Pushing healthcare toward pay-for-performance models that provide financial rewards for patient outcomes might not be the best direction for healthcare, according to an article published by a duo of doctors and a behavioral economist.
“Will Pay for Performance Backfire? Insights from Behavioral Economics” posted at Healthaffairs.org, questions the validity of paying for outcomes, particularly as there is no evidence yet that the model improves patient outcomes.
“You’re not actually paying for quality,” says David Himmelstein, MD, a professor at City University of New York School of Public Health at Hunter College, New York. “What you’re paying for is some very gameable measurement that doctors will find a way to cheat.”
The blog post notes that monetary rewards can actually undermine motivation for tasks that are intrinsically interesting or rewarding, a phenomenon known as “motivational crowd-out.” Dr. Himmelstein says it could focus attention on coding, rather than patients, or encourage providers to avoid noncompliant patients who will make their measured performances look bad.
“Injecting different monetary incentives into healthcare can certainly change it,” according to the article, “but not necessarily in the ways that policy makers would plan, much less hope for.”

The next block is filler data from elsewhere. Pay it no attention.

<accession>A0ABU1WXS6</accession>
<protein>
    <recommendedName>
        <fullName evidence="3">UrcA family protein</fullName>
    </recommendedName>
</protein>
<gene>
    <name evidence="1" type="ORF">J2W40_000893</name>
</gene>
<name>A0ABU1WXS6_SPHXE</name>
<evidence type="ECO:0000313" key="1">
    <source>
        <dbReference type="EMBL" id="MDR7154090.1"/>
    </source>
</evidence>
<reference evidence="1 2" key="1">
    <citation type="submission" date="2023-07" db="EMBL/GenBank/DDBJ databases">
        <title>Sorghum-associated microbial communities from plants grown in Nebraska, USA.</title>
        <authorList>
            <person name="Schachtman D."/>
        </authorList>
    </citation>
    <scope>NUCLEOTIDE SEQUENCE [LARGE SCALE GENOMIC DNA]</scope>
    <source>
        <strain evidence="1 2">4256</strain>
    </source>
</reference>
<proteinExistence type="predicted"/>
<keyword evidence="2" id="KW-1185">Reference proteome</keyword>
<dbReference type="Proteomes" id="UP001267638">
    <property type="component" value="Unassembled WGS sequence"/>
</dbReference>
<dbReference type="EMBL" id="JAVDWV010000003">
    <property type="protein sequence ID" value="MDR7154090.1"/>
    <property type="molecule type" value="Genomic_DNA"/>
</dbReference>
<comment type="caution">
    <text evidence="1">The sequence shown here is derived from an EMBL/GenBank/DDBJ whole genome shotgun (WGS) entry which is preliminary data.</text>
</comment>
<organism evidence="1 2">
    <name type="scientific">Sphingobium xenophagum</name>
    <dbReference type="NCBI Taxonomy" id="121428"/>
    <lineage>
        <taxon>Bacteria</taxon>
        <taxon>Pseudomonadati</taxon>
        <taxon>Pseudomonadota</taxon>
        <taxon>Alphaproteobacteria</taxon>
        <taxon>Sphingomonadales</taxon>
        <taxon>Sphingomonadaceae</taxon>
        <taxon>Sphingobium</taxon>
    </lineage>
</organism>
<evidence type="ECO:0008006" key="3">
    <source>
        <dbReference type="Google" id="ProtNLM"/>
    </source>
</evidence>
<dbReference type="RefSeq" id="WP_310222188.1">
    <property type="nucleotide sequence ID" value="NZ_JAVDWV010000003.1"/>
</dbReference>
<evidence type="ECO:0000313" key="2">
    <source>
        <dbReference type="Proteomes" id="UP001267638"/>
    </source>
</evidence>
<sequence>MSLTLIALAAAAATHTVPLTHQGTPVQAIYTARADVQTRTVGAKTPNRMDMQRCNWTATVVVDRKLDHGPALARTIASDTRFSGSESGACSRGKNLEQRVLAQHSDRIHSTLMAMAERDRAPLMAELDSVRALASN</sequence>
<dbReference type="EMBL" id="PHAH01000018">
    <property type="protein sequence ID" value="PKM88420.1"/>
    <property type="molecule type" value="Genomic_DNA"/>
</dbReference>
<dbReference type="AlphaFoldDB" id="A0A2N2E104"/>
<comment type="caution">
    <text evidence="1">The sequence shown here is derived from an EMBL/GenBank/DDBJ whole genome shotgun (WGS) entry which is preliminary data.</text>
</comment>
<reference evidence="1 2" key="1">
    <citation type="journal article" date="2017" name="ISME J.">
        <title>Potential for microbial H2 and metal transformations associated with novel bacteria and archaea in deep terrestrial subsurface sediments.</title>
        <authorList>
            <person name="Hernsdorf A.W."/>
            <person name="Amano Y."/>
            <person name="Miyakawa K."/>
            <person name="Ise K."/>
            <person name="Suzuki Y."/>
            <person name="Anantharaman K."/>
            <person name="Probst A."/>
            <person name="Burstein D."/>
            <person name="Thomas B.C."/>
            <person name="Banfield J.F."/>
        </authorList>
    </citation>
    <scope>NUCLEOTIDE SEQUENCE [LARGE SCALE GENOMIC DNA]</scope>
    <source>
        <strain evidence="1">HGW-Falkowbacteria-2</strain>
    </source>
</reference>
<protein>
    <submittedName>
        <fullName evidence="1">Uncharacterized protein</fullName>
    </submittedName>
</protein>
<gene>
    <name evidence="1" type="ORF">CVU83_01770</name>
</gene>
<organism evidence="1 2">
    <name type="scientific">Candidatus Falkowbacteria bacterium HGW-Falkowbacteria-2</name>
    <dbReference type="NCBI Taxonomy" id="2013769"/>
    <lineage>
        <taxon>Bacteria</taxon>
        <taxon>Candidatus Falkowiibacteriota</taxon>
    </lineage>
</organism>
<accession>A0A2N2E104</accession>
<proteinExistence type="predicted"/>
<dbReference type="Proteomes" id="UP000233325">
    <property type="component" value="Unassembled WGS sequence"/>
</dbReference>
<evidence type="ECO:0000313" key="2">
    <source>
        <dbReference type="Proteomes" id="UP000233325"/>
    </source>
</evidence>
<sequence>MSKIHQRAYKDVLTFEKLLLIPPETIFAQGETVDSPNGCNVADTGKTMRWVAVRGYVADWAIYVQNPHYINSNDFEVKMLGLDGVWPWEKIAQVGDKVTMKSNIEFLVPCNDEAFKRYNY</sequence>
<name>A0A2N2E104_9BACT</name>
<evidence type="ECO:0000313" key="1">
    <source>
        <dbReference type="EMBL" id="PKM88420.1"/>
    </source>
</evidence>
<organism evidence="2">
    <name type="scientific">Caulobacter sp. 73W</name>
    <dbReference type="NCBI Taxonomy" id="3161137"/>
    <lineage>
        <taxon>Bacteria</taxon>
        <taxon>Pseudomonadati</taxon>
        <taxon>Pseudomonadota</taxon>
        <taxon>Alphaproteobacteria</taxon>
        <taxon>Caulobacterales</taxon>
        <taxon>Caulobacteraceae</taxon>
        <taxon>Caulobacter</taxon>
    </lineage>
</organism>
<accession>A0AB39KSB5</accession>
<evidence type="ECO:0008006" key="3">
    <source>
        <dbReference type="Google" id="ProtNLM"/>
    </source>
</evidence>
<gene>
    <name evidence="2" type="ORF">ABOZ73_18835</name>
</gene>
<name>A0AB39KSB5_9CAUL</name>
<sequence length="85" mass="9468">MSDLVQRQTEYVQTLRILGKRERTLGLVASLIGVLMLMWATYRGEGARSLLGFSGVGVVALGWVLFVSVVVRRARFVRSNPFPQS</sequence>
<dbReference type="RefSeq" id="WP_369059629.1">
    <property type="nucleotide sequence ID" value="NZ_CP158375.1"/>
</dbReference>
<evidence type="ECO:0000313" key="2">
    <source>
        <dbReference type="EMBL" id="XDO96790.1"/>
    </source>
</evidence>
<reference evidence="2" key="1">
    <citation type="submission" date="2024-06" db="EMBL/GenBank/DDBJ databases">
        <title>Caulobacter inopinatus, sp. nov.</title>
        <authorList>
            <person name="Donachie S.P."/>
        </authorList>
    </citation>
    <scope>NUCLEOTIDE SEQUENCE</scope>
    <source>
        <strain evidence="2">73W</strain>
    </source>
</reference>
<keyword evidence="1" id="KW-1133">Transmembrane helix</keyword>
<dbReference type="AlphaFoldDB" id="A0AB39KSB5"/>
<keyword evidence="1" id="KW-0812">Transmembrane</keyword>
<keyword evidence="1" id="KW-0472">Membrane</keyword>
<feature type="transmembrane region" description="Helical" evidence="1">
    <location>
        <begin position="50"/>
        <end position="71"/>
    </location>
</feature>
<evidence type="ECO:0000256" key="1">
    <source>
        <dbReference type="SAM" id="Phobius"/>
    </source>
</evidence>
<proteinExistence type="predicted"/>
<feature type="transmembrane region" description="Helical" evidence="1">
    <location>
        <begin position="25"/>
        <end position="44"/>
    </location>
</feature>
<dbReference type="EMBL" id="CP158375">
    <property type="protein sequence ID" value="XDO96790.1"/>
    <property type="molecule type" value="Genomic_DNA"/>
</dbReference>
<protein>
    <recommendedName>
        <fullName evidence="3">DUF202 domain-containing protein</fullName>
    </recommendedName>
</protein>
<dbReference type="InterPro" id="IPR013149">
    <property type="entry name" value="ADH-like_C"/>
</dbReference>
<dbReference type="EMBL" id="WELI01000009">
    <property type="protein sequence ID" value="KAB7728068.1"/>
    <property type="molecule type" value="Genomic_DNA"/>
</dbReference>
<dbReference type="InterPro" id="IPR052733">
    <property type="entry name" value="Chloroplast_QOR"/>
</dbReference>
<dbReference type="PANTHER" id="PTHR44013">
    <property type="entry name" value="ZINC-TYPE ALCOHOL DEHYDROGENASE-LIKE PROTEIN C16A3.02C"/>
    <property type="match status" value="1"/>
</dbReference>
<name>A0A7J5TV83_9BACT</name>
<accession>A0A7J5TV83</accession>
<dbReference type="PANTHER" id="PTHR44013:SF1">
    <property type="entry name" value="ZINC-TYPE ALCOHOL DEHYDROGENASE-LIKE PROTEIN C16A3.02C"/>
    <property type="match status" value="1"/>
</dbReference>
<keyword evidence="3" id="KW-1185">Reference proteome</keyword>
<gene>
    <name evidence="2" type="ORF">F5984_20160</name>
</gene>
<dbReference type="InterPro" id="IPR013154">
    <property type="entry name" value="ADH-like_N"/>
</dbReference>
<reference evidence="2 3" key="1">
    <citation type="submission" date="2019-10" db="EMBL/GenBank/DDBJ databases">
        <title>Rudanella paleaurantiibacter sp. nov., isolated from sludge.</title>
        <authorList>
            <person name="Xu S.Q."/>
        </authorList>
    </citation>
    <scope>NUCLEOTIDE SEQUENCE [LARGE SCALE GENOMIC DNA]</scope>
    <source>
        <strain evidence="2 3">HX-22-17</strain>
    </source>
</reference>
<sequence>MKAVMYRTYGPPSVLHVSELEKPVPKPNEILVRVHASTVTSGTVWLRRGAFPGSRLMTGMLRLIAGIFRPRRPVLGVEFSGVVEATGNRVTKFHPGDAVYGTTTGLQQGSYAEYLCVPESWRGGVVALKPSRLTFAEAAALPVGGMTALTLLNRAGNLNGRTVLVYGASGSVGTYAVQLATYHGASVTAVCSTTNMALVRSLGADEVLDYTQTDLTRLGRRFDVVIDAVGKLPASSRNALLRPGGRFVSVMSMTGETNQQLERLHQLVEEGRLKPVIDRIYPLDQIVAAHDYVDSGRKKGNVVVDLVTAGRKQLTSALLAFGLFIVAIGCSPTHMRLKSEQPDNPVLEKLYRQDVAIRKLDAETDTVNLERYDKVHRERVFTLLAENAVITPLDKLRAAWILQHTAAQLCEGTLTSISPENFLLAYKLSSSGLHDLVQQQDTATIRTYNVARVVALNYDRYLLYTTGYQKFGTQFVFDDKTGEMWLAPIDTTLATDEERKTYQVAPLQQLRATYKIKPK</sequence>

Dr. Himmelstein says that without evidence for, or against, pay for performance, it’s difficult to say whether it will improve outcomes over the long term. Given the government push toward pay-for-performance programs—such as value-based purchasing (VBP)—he suggests physicians prepare themselves to comply. Accordingly, SHM supports policies that link "quality measurement to performance-based payment” and has created a toolkit to help hospitalists prepare for VBP, one of the most targeted pay-for-performance programs.
Even as HM moves toward adopting pay for performance as a mantra, Dr. Himmelstein believes hospitalists are in a good position to lead discussions on whether pay for performance is the only way to move forward.
“It can feel like a fait d’accompli, but things can change, and they can change rapidly,” Dr. Himmelstein adds. “The first step is to have real discussions about it. Up to now, much of the medical literature is saying, ‘It’s not working. We must have the wrong incentives.’ What if there are no right incentives?”